Summary: Statute that requires pedestrians crossing at places other than crosswalks to yield to vehicles applies to all persons but could not be the basis of attributing contributory negligence to a three-year-old child. Esquivel v. Nancarrow, 104 Ariz. 209, 450 P.2d 399 (Ariz. 1969). In wrongful death action against motorist brought by representatives of pedestrian, it was prejudicial error to not instruct jury as to duty of pedestrian not crossing in a crosswalk. Kauffman v. Schroeder, 116 Ariz. 104, 568 P.2d 411 (Ariz. 1977).
Rental Car Company Physical Damage and Loss of Use Claims
Recovery From Renter: Recovery of physical damage and loss of use are not prohibited or otherwise regulated. Terms of rental agreement control. Collision Damage Waivers not regulated. CDW which states that renter is responsible for part of the damage is enforceable.
Recovery From Third-Party: Case law allows for loss of use recovery by owner of commercial truck leasing company (dump truck). Nothing specifically for rental cars. Proof of the fact of damages must be higher than proof of the extent of the damages. Hercules Drayage Co., Inc. v. Chanco Leasing Corp., 540 P.2d 724 (Ariz. App. 1975). In Hercules, the court allowed loss of use (used interchangeably with loss of profits in the decision) based on the president of a truck leasing drayage (logistics term which involves shipping goods short distances via ground freight) company showing the jury on a piece of paper. He determined the profit per truckload per day for the projected 90 working days the truck could have been used until a replacement truck could be obtained. The Hercules company was in the business of transporting volcanic cinder from Yuma to the San Diego area, so the fact that they were damaged by the taking of the truck is beyond question. Where vehicle from dealer’s lot was damaged, dealer was awarded interest expense while the car was in the repair shop and couldn’t be sold. Farmers Ins. Co. v. R.B.L. Investment Co., 675 P.2d 1381 (Ariz. App. 1983).
Rental Car Company’s Liability Insurance Primary or Excess
Summary: Car rental company’s liability policy is primary up to the state’s minimum financial responsibility limits. Ariz. State. § 28-2166C. Exception exists if the rental agreement states otherwise in 10-pt. font, it is acknowledged by the renter, and this is revealed to the renter at the time a reservation is made online by the renter.
Slower Traffic Keep Right
Statute: A.R.S § 28-721 (b) and A.R.S. § 28-723
Summary: Arizona requires motorists to drive in the right lane, except when overtaking and passing another vehicle proceeding in the same direction; when the right half of a roadway is closed while under construction or repair; on a roadway divided into three marked traffic lane; or on a roadway designated for one-way traffic. Slower traffic must keep right. Arizona requires motorists to drive in the right lane, except when overtaking and passing another vehicle proceeding in the same direction; when the right half of a roadway is closed while under construction or repair; on a roadway divided into three marked traffic lane; or on a roadway designated for one-way traffic. Slower traffic must keep right.
Sudden Medical Emergencies While Driving
Sudden Incapacitation Defense. If some unforeseen emergency or Act of God occurs which overpowers the judgment of the driver, or renders him incapable of control, so he is not capable of independent action or controlling a motor vehicle, and as a result injuries are inflicted upon another or his property, then such driver is not negligent. Goodrich v. Blair, 646 P.2d 890 (Ariz. App. 1982); Garcia v. Saavedra, 2015 WL 2412106 (Ariz. App. 2015).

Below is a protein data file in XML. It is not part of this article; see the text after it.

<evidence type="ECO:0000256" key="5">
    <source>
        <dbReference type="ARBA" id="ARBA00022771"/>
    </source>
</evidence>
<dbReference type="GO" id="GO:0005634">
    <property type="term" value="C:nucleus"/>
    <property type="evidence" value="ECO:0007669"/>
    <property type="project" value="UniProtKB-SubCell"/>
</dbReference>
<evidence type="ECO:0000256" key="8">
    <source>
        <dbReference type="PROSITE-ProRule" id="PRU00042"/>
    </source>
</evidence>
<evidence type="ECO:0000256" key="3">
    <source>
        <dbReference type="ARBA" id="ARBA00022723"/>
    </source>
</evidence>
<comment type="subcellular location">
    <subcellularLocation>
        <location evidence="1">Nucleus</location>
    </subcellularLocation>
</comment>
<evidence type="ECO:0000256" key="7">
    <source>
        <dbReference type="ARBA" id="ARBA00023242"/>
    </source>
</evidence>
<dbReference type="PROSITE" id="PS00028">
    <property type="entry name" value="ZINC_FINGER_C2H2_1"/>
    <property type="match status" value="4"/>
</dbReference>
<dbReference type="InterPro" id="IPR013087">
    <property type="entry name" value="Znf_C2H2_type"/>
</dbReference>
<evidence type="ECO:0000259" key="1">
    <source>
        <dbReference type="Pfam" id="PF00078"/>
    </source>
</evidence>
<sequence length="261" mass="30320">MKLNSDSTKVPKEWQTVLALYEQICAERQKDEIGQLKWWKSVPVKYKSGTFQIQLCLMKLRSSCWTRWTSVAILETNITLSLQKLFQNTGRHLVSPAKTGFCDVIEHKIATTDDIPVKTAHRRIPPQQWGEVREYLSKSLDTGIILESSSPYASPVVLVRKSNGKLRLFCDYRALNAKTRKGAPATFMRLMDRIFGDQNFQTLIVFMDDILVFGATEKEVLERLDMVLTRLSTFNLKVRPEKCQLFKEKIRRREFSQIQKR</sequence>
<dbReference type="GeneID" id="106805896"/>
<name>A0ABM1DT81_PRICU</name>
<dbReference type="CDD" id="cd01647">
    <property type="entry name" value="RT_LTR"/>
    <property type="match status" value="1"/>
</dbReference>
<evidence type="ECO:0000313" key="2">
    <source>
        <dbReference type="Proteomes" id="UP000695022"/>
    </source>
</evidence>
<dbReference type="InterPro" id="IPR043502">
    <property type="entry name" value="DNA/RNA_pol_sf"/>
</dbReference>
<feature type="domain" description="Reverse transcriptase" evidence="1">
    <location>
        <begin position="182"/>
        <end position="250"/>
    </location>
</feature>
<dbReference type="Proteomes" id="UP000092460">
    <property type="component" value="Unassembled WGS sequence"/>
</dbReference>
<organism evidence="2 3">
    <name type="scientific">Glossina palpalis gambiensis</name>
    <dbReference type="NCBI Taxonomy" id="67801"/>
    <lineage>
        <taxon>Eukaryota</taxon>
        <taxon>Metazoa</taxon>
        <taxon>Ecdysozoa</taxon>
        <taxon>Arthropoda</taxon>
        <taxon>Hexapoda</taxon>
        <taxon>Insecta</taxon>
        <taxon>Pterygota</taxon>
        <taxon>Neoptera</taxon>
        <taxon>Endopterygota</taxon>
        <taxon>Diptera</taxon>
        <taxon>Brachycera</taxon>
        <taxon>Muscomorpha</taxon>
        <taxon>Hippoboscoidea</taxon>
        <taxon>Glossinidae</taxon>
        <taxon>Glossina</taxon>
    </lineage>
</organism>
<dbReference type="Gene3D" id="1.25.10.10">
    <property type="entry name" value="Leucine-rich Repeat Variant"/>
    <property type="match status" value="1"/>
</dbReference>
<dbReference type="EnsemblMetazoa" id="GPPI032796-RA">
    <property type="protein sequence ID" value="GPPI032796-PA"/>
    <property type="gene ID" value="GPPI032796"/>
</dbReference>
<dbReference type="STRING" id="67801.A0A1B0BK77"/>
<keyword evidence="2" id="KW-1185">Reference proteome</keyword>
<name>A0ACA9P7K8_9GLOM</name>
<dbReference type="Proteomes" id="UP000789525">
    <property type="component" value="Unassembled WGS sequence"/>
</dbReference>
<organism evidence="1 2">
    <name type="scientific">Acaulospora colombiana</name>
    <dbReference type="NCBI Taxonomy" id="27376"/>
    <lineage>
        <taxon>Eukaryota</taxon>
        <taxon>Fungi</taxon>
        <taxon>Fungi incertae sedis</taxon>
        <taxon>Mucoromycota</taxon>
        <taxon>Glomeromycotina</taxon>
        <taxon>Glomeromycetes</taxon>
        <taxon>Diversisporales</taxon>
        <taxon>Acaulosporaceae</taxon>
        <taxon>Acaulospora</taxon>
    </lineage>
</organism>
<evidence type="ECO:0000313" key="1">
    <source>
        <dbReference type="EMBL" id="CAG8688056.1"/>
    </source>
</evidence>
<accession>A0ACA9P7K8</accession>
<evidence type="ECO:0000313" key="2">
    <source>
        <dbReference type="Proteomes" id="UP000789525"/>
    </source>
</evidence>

Loss of control of vehicle must (1) be caused by a physical incapacitation, and (2) have occurred suddenly and unforeseeably. Pac. Employers Ins. Co. v. Morris, 275 P.2d 389 (1954).
Suspension of Drivers’ Licenses
Administrative Suspension: In the event that there is no insurance coverage, it is necessary to file a civil suit with the Clerk of the Superior Court and obtain a judgment against the uninsured tortfeasor. A.R.S. § 28-4141. Failure to produce proof of insurance may result in suspension of the driver’s license and/or registration for three (3) to twelve (12) months. A.R.S. § 28-4135.
Judgment: A damaged party or subrogated insurer can file a certified copy of a final judgment with the department, and the director must immediately suspend the individual’s license. A.R.S. § 28-4072. The license will remain suspended until the judgment is satisfied or if the judgment creditor fails to renew the judgment. A.R.S. § 12-1611.
Contact Information: Arizona Dept. of Transportation, Motor Vehicle Division, Mail Drop 555M, Insurance Unit, P.O. Box 2100, Phoenix, AZ 85001-2100, (602) 255-0072, https://azdot.gov/motor-vehicle-services
Use of Non-Original Equipment Manufacturer (OEM) Aftermarket Crash Parts in Repair of Damaged Vehicles
Authority: A.R.S §§ 44-1292 to 1294.
Summary: The insurer must provide the claimant with a written notice attached to the repair estimate that “aftermarket” parts are being proposed for use in the repair of the vehicle. The insurer’s estimate must be in an amount that can be reasonably expected to satisfactorily repair the damage and restore the vehicle to its pre-collision condition. See Regulatory Bulletin 2003-9, 2003 WL 24891856 (AZ INS. BUL.), 2. Additionally, any non-OEM parts must be identified with a brand name or logo, and such name or logo should be left visible if practicable after the installation of the part.